Fresh heirs: how Kamasi Washington gave jazz back to the kids


Leimert Park in the early 90s was a unique place to be. South Central LA: the birthplace of west-coast hip-hop, jam centre for the now middle-aged instrumentalists of spiritual jazz, historical home to Ray Charles and Ella Fitzgerald, the outskirts of so-called Black Beverly Hills. An area also recently infamous for its street crime and gang affiliations, it was here that young saxophonist Kamasi Washington first became versed in jazz.

At the age of 11, he was taken by his jazz musician father Rickey to see acts in the many clubs dotted around the area’s backstreets: artists such as saxophonist Pharoah Sanders at the 100-capacity World Stage club and pianist Horace Tapscott, who would perform with his Pan-Afrikan Peoples Arkestra. Tapscott’s work was particularly influential for Washington. He viewed the music he played not as spiritual jazz, nor even jazz, but simply “black music”, and pioneered the use of spoken-word artists who would chant sociopolitically charged lyrics over his compositions. On Why Don’t You Listen?, vocalist Dwight Trible lists jazz musicians from Billie Holiday to Duke Ellington to Dizzy Gillespie, interspersed with the titular refrain. Tapscott felt his work had a responsibility to its history and an ultimate emphasis on imparting this culture to younger generations. In his hands, this lineage would never die.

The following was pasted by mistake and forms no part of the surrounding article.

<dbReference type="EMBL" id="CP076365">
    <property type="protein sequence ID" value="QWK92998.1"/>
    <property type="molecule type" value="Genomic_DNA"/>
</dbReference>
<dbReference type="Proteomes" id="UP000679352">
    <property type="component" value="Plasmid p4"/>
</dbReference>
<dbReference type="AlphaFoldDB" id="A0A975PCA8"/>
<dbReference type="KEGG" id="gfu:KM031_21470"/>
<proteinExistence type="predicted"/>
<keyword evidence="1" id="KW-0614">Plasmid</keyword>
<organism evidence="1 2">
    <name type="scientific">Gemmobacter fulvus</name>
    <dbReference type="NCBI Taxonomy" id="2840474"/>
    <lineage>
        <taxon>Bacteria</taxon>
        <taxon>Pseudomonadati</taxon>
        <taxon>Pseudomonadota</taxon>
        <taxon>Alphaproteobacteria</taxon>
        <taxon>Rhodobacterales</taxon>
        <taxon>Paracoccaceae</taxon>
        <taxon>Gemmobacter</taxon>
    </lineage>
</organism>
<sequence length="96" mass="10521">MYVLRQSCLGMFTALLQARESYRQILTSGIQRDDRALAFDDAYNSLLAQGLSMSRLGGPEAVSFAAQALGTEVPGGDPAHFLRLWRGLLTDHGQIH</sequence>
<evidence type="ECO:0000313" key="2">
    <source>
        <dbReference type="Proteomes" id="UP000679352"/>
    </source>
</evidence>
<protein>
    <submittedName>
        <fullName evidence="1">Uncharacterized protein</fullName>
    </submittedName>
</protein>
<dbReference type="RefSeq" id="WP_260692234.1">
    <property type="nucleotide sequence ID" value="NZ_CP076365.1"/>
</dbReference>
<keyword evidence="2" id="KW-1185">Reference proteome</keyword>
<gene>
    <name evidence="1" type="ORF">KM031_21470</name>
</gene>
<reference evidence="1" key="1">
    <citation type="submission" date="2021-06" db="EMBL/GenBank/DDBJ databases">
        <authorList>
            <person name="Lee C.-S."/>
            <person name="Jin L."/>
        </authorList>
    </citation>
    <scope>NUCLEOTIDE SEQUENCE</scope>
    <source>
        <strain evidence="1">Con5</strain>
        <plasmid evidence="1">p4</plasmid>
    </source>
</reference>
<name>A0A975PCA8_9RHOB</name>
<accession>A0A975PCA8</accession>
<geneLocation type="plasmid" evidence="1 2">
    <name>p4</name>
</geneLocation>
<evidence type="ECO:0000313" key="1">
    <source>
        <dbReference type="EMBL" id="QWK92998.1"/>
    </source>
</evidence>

Read the essay in the Guardian.

[This piece was published on 21/11/19]